To get to these cities, however, one had to pass through mile after mile of open country, and as one passes through the small towns along the highway one sees the legacy of Argentina’s agriculturally-based economy: almost every small town had a John Deere dealership, and the greater part of the heavy truck traffic on the highway consisted of agricultural shipping.

Like many places in the world, Argentina has a divided soul: it is both rural and urban, and both rural and urban traditions have contributed substantially to its cultural heritage. I suggest that Argentina is as profoundly affected by The Rural-Urban Divide as is the US, if not more so. Apart from Sarmiento, the literature of the southern cone is rich in stories of inter-generational alienation between the gaucho tradition and the emergent urbanism the transformed the gaucho from a vital part of the landscape to a romantic literary motif. (This is especially the theme of Uruguayan playwright Florencio Sánchez.)

Argentina’s divided soul (no less than that of the US) has led to divided policies, but whereas the divided souls and policies of the US has resulted in less that optimal economic polices, the increasing marginalization of agricultural as an economic force has limited the impact of these policies. In Argentina, where agriculture is still a major force in the economy, policies that have sought to placate urban populations through the politics of subsidy have been devastating for agriculture, and therefore devastating to the economy on the whole.

The Kirchner-Fernández administration has been actively interventionist in the economy, and has been interventionist in the Peronist populist tradition. But this has been an urban populism that treated the agricultural sector as a producer of wealth that can be expropriated and redistributed. The result has been a series of policy interventions that have penalized the traditional agricultural export model, and has even forced agricultural producers to sell at a loss to the domestic market.

Not surprisingly, some major Argentinian agri-businesses have been moving assets to neighboring Uruguay, and indeed the Financial Times article mentions in passing the problem of capital flight. There can be perhaps no more dramatic illustration of this than the fact that Uruguay has now bypassed Argentina as an exporter of beef. I urge the reader to look at a map and compare the relative geographic sizes of Argentina and Uruguay. Even the reader who is unfamiliar with Argentina’s tradition of producing beef for export will immediately see that something is a little strange when diminutive Uruguay can export more beef than Argentina. (Take a look at Uruguay forecasts beef exports will total 1.4 billion USD in 2011.)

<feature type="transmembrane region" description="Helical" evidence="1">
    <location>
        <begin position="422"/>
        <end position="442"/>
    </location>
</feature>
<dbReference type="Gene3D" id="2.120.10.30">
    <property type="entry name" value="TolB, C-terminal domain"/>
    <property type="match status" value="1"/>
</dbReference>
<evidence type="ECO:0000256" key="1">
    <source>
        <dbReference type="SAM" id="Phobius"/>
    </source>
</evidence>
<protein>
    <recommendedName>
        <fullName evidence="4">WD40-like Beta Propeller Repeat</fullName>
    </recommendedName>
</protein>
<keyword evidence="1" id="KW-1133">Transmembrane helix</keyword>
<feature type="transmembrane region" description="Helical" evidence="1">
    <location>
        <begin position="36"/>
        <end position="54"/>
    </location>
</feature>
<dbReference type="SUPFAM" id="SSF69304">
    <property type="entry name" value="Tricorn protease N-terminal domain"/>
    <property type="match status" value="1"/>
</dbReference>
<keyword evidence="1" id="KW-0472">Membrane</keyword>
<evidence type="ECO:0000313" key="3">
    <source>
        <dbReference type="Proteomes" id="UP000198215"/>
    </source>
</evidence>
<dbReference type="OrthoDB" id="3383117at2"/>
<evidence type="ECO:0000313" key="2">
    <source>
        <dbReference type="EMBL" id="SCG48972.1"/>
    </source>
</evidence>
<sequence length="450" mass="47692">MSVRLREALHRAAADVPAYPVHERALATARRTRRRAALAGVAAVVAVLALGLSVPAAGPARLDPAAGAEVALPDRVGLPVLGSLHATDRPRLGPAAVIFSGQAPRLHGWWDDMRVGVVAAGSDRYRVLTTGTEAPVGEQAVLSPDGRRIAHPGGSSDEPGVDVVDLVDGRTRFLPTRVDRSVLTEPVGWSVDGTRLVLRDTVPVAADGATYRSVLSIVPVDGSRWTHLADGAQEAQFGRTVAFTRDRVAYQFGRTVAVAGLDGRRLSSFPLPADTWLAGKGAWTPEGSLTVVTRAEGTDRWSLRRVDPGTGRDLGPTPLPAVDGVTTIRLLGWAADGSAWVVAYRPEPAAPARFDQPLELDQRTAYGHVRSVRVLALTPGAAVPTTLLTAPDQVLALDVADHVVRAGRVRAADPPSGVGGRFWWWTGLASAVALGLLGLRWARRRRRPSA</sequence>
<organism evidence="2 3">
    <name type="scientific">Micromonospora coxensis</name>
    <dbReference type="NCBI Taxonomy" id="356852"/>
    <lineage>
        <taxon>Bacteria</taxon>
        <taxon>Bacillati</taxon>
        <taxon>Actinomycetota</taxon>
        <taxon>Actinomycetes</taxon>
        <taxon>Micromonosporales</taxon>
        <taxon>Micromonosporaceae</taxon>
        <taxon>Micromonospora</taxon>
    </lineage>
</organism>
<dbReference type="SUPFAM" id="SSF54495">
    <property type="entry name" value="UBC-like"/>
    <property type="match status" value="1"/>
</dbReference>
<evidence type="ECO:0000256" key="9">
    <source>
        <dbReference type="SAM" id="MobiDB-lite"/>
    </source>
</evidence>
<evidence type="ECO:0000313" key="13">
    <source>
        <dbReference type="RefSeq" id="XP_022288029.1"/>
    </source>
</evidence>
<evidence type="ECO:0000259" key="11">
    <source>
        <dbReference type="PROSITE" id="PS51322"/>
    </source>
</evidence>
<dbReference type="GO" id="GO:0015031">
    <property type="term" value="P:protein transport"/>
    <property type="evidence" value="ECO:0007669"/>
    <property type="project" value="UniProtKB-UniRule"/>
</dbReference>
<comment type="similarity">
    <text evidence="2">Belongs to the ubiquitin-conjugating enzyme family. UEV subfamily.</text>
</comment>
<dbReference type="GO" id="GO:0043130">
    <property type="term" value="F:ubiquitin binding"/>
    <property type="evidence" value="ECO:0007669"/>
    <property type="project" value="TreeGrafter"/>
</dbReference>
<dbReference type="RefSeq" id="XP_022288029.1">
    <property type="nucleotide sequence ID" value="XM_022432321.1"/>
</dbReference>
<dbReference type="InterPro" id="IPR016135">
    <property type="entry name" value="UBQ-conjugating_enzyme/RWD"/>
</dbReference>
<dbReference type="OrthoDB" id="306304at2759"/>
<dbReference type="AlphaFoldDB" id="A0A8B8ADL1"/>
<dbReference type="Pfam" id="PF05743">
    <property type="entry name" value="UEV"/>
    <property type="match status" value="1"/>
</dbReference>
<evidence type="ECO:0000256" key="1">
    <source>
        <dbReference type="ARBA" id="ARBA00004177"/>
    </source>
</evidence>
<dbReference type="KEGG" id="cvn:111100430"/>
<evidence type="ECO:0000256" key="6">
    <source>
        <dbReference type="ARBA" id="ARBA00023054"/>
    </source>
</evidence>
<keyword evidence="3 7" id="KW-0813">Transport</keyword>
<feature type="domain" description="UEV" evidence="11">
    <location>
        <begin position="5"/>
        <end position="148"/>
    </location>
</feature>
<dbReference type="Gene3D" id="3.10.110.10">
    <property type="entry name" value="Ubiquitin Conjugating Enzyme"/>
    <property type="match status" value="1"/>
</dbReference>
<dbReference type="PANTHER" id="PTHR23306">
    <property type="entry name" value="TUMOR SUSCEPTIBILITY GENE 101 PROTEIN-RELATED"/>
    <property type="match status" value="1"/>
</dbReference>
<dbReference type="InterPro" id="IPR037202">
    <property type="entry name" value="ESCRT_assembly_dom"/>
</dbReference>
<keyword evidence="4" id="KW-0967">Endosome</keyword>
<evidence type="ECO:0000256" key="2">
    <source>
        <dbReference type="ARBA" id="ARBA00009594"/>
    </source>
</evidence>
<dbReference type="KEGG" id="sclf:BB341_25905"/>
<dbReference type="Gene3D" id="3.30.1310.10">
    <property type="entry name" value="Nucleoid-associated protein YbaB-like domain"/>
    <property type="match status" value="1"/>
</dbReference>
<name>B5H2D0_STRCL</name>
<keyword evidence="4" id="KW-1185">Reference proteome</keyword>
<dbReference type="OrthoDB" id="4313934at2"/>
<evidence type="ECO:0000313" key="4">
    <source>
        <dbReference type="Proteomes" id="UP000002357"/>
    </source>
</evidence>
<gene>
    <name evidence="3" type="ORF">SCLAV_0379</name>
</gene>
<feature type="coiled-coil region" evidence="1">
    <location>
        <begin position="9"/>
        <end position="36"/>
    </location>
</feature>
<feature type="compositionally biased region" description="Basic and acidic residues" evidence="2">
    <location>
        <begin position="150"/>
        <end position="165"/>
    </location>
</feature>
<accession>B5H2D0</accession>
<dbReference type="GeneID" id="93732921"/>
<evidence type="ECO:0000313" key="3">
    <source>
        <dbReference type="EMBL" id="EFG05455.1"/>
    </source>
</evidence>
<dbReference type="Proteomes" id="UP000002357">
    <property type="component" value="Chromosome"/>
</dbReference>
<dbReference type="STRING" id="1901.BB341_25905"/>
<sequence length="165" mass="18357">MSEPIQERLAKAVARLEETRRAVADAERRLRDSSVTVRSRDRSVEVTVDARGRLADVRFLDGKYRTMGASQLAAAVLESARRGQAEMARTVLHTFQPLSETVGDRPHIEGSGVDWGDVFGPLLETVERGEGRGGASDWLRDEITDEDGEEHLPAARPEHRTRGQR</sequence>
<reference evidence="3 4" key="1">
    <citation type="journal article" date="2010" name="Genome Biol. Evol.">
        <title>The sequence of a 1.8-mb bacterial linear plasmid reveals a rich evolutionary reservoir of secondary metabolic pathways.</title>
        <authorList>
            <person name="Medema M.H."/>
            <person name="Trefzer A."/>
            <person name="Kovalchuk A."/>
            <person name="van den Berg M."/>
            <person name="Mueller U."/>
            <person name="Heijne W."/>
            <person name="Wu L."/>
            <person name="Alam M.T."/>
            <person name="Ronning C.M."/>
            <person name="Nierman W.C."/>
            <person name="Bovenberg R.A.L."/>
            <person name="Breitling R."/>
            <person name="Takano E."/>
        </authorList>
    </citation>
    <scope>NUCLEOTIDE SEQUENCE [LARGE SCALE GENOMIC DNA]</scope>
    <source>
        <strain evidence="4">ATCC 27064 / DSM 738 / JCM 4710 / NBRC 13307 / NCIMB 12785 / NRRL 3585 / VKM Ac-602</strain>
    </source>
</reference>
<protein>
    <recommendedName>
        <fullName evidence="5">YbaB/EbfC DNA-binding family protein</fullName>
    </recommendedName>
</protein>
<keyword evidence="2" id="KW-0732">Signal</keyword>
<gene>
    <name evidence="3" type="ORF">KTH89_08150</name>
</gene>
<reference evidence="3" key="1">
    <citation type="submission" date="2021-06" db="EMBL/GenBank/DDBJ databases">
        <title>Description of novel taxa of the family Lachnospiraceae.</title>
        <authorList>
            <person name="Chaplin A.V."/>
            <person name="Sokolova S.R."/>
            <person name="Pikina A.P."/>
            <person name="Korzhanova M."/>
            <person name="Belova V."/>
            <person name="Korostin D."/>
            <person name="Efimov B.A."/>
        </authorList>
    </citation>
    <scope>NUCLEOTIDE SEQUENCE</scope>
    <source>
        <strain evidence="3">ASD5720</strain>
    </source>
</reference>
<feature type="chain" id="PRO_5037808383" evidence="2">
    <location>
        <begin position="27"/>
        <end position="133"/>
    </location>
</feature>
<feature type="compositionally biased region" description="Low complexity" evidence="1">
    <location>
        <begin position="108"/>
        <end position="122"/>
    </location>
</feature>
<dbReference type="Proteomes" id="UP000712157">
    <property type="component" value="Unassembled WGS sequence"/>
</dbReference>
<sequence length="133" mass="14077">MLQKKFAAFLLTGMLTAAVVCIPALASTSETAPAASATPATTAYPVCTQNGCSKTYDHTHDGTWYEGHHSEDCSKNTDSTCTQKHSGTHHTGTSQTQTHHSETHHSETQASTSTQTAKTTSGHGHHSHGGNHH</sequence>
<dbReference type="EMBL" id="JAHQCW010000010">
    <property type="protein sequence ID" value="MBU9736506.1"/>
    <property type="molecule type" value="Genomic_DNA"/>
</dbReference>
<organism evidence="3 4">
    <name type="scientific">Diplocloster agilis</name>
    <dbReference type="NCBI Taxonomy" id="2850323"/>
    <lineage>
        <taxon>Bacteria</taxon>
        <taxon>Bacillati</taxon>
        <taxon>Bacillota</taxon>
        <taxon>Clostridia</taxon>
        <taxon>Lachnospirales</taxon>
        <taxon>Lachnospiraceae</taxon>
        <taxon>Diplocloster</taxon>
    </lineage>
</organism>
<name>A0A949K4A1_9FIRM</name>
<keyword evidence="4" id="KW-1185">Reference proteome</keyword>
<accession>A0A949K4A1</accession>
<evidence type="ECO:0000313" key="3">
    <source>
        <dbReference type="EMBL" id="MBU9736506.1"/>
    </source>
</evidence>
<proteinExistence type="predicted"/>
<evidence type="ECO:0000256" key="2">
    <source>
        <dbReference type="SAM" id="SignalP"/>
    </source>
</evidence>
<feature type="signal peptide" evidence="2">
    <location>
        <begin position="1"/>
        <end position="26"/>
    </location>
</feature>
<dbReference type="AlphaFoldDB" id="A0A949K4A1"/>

In other sectors of agriculture, Uruguay’s exports of fruit have increased sharply. For example, blueberry exports have doubled (mostly going to the European Union), while overall fruit exports have exceeded US$100 million for the first time in its history. Uruguay’s fruit exports are still dwarfed by those of Argentina, but we see a broadly based increase in Uruguay’s agricultural production and export. Thus while Argentina’s economy has been growing at 6 percent per year since the initial contraction following the default, its agricultural industry has been lagging while neighbors pick up the slack. The traditional engine of industrial development and national wealth in Argentina has been marginalized by political intervention, and this puts the sustainability of Argentina’s present financial model in question.

While it is easy to say that policies can be changed and the agricultural industry can resume its role, there will be an inevitable loss of market share and perhaps lost decades of national wealth. Unlike, for example, the mineral wealth of the DPRK or the petroleum reserves of the US held in ANWR, which are essentially resources banked in the ground, and which can be extracted more efficiently and more profitably in the future with improved industrial technologies, the loss from missed agricultural opportunities is a loss that cannot be made up at a later date. If you don’t sell fruit or beef this year, someone else will sell it, and the purchaser will likely consume it this year. You may sell to them next year, but you missed your chance to profit from this year.